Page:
Keywords: International Trade and Trade Rules,Food Security,Rules of Origin,Trade Policy,Trade and Multilateral Issues,Inequality
    Date: 2020–10–13
  8. By: Köthke, Margret; Weimar, Holger
    Abstract: This working paper provides a detailed overview of the trade in wood-based or wood-containing products1 in the EU27 in 2020 and distinguishes products already under the scope of the EUTR and the proposed regulation of the European Commission on deforestation-free value chains, from products not in the scope of those two regulations. The study considers overall 769 products (according to the 8-digit product codes of the Combined Nomenclature) from the entire list of goods for international trade statistics, provided that some wood content can be assumed. Of these products, 348 are already in the scope of the EUTR. The remaining 421 products are considered, to assess their relevance in EU27 wood-based products trade. Therefore, trade values and quantities for each product are taken from EUROSTAT foreign trade data bases. To compare the wood content related to each product, trade quantities were converted into trade volumes of cubic meters of roundwood equivalents (RWE m³). The roundwood equivalent indicates how much raw wood is required to produce the respective wood-based product. Converting the trade volumes into this physical reference value also enables a raw material-related comparison of the traded products. The working paper presents three different trade flows, which all fall within the scope of the proposed new regulation for deforestation-free products: a) Imports of wood-based products from third countries into the EU27, b) exports to third countries from the EU27, and c) intra trade within the EU27 internal market (between EU Member States). Further, detailed information on data compilation, data gaps and uncertainties and conversion factors applied are given within this working paper [...].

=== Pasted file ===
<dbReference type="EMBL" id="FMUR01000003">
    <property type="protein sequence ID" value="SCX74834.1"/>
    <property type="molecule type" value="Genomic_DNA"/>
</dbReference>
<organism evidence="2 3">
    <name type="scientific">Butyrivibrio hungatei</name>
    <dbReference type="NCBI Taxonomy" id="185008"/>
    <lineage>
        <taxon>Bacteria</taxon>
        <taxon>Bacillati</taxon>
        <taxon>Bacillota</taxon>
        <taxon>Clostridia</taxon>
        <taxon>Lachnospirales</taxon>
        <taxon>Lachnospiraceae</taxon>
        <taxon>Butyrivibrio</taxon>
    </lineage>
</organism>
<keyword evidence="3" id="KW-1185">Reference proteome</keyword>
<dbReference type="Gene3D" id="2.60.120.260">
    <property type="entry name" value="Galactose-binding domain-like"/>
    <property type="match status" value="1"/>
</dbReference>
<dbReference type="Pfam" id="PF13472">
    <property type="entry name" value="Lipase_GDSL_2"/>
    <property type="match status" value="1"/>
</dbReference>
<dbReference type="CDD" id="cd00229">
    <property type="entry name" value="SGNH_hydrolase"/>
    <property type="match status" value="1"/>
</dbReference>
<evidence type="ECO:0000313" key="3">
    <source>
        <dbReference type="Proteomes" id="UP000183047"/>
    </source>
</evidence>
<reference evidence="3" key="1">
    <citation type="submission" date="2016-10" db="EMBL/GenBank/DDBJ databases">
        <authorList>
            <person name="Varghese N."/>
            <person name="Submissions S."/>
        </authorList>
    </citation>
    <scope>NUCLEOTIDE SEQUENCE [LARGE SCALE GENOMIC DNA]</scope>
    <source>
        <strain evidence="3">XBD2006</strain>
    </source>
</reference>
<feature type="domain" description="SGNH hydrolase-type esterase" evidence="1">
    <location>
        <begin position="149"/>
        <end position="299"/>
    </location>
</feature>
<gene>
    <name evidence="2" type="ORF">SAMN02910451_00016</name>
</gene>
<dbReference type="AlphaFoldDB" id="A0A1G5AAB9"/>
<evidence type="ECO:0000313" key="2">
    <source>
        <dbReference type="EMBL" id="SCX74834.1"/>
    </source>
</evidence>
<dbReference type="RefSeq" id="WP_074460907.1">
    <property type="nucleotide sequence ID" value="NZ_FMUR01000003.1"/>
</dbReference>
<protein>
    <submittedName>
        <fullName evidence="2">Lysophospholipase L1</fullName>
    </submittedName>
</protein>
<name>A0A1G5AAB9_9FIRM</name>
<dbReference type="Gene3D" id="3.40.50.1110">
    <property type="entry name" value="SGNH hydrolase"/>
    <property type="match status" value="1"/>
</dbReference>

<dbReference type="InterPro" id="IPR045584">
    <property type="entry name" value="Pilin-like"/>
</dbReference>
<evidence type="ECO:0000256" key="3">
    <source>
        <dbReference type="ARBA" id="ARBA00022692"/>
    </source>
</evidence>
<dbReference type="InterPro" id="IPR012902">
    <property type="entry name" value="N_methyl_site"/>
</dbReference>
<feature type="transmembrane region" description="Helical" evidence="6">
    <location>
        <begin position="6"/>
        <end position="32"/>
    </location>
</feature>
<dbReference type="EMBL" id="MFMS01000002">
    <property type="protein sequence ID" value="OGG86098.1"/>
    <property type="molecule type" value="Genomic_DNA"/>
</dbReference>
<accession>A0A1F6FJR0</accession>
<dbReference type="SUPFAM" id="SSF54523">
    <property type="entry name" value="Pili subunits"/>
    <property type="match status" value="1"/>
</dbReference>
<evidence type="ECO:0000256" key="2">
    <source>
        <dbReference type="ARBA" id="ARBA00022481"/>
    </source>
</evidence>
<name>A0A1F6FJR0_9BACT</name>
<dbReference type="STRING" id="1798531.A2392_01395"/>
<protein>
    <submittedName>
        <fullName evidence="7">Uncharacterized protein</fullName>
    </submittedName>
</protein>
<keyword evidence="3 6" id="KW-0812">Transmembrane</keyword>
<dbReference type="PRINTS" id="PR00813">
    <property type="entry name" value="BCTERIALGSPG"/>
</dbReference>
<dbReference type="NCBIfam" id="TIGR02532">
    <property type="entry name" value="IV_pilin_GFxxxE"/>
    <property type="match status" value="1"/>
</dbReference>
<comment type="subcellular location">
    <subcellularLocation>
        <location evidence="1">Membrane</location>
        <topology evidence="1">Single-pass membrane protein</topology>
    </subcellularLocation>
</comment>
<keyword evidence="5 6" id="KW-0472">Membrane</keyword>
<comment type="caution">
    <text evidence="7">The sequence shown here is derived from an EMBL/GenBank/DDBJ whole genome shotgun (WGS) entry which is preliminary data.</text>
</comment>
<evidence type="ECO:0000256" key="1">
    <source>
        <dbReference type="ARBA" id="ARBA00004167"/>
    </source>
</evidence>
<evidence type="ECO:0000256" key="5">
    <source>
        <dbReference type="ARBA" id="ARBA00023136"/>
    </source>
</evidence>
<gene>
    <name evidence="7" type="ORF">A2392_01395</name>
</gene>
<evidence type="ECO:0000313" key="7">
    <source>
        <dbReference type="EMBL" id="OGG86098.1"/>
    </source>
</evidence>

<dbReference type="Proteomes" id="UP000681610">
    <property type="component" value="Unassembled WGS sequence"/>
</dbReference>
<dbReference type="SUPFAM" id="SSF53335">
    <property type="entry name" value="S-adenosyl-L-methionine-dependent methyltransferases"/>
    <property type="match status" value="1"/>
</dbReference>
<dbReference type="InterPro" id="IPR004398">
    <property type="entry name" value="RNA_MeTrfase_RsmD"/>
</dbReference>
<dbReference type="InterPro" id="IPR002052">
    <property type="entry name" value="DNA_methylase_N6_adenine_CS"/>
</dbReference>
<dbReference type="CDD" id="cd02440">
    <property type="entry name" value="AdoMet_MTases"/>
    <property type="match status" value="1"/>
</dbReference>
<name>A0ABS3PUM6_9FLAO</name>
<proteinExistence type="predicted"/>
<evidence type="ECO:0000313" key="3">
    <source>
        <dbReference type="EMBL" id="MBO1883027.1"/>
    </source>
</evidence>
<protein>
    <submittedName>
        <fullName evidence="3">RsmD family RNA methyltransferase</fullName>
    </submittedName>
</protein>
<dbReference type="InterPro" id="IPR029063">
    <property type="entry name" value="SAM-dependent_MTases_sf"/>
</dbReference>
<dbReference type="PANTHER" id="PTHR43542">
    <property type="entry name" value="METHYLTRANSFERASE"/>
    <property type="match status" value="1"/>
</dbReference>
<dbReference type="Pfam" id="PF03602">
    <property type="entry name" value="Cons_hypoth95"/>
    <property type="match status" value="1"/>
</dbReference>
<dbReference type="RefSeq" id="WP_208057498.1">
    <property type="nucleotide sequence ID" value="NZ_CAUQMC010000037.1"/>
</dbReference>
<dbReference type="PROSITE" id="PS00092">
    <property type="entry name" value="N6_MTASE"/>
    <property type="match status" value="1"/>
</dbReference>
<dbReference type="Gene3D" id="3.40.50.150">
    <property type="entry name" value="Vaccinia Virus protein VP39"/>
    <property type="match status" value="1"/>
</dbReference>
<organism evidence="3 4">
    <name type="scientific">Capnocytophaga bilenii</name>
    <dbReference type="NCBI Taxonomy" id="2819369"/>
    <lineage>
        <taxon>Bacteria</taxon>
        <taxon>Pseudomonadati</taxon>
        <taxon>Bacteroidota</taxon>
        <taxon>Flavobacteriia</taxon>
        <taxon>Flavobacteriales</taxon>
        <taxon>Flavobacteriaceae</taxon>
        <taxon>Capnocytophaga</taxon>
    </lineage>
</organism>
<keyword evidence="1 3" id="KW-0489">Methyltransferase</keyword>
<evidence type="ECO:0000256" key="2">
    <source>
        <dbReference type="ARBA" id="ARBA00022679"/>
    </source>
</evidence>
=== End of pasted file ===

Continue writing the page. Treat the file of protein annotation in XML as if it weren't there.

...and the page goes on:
Keywords: European Timber Regulation,EUTR,timber trade,wood-based products,deforestation free value chains
    Date: 2022
  9. By: Clémence Lenoir (CREST - Centre de Recherche en Économie et Statistique - ENSAI - Ecole Nationale de la Statistique et de l'Analyse de l'Information [Bruz] - X - École polytechnique - ENSAE Paris - École Nationale de la Statistique et de l'Administration Économique - CNRS - Centre National de la Recherche Scientifique); Julien Martin (UQAM - Université du Québec à Montréal = University of Québec in Montréal, CREST - Centre de Recherche en Économie et Statistique - ENSAI - Ecole Nationale de la Statistique et de l'Analyse de l'Information [Bruz] - X - École polytechnique - ENSAE Paris - École Nationale de la Statistique et de l'Administration Économique - CNRS - Centre National de la Recherche Scientifique, CEPR - Center for Economic Policy Research - CEPR); Isabelle Mejean (ECON - Département d'économie (Sciences Po) - Sciences Po - Sciences Po - CNRS - Centre National de la Recherche Scientifique, CEPR - Center for Economic Policy Research - CEPR)